Raytheon's S N A - 9 1 Integrated Bridge System Is Said To M a k e Significant Contributions To Fuel Savings

Raytheon Marine is offering a free, four-color brochure fully detailing its new cost-saving Integrated Bridge System, SNA-91. The fold-out publication features color photos, dimensional drawings and a detailed block diagram describing the system and its operation. In addition, the brochure provides information on functional specifications such as position fixing, navigation planning, route tracking, ARPA and data display.

According to Raytheon Marine, its innovative SNA-91 Bridge Integration System makes significant contributions to fuel savings for ships of this size. The company claims this system often saves as much as 2 percent of the fuel costs, or about $5,000 a month. It does this with the use of its own built-in adaptive steering system which minimizes unnecessary rudder movements.

It also interfaces with performance sensors to monitor engine, hull, weather, and navigation data.

The SNA-91 consists of a Navigation Control Unit with a multicolor 20-inch Raster Scan CRT; a Computer Planning Terminal, including floppy disks for electronic charts, data and programs; plus a Chart Digitizer; and Printer.

Designed to be easy to use, the SNA-91 Bridge Integration System presents a broad range of ship management information on-screen. For example, three electronic "pages" of engine data include: propeller rpm, propeller pitch angle, shaft horsepower, torque, turbocharger rpm, engine start air pressure, temperature and load, and fuel oil consumption.

The computerized integration system also displays hull pitch and roll data, draft and trim, and propeller slip ratio.

The SNA-91 interfaces with the ship's navigation systems, including gyro, log, SatNav, GPS, Loran, and radar. When interfaced with Raytheon's Pathfinder®/ARPA (Automatic Radar Plotting Aid) the SNA- 91 displays ARPA-track radar targets, along with electronic charts, navaids and other data. The SNA- 91 and ARPA transmit information back and forth, so that the ARPA can also display buoys, coastlines, etc., enabling the operator to see electronic chart data in relation to radar images. By exchanging data, the two systems provide "map match" checks resulting in the highest level of accuracy possible.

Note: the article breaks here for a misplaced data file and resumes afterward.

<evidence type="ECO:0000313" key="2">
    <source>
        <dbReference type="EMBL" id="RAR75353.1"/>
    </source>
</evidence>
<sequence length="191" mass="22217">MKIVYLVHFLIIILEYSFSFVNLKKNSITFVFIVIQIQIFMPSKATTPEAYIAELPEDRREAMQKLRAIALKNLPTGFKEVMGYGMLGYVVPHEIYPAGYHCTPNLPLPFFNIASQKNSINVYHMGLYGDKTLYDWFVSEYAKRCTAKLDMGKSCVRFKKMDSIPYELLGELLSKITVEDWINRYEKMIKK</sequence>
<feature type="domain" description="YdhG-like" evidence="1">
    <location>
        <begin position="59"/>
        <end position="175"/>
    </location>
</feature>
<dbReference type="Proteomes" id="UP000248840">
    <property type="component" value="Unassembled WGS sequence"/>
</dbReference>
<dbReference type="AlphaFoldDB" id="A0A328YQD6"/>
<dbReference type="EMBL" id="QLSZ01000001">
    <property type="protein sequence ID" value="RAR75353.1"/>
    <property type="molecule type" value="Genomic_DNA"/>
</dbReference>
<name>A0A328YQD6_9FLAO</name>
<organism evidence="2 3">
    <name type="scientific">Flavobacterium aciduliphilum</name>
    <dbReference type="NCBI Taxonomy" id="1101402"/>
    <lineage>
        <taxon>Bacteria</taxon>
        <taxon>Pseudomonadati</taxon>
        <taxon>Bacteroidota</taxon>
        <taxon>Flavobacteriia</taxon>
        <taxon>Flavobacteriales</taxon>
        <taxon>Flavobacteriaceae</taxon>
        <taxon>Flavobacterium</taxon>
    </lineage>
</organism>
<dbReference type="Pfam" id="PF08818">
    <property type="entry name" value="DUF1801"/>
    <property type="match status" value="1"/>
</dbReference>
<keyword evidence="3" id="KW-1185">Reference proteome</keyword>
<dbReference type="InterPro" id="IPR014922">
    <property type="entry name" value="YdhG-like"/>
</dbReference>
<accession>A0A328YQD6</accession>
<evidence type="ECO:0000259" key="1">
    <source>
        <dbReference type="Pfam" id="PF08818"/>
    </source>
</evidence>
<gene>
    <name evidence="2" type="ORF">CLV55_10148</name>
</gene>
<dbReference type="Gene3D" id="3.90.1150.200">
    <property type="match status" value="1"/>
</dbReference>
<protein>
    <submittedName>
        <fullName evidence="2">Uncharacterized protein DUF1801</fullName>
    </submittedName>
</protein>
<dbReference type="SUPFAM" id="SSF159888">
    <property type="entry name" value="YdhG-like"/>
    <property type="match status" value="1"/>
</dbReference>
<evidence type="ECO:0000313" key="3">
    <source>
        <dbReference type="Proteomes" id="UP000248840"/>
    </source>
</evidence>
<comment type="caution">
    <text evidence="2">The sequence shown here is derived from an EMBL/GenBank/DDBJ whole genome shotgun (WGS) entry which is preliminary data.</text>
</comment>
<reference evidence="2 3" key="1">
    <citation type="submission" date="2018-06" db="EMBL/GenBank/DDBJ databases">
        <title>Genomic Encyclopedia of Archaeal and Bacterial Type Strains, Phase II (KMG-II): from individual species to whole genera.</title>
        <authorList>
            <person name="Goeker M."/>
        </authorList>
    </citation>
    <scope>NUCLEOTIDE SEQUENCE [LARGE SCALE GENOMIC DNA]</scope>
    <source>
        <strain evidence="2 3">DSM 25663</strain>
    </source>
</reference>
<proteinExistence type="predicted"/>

Raytheon's Pathfinder/ST ARPA, with ranges from 1/4 to 96 nm, automatically monitors up to 40 targets simultaneously, and displays vectors and data for the 20 most critical targets, on a very sharp, ultra bright, 34-cm CRT. Among route planning features available is a Trial Maneuver mode, which allows allows the operator to enter possible changes in course and speed to determine best course of action.

With the introduction of the M/V President Adams into trans-Pacific service last fall, a total of five new ClO-class ships joined the American President Lines fleet in 1988. They were designed to meet the needs of APL's Pacific Basic customers,- using the most advanced technologies available, including a "wide body," non-Panamax hull, and a new, computerized Integrated Bridge System.

These ClO-class ships' navigation consoles are designed in " T " formations with an SNA-91 Bridge Integration System and Raytheon Pathfinder/ ST ARPA on each arm, and engine and steering controls in the center. The integrated dual system helps to make it easy to carry out navigation and other ship performance functions from one location.

Built in Germany by Howaldswerke- Deutsche Werft (M/V's President Kennedy/Truman/Jackson) and Bremer Vulkan (M/V's President Polk/Adams), the ClOs incorporate many of Germany's "Ship-of-the-Future" ideas into their design, as part of APL's efforts to reduce costs on a per-containermile basis.

For further information on the Integrated Bridge System, Circle 3 on Reader Service Card

Maritime Reporter Magazine, page 88,  Apr 1989 Florida

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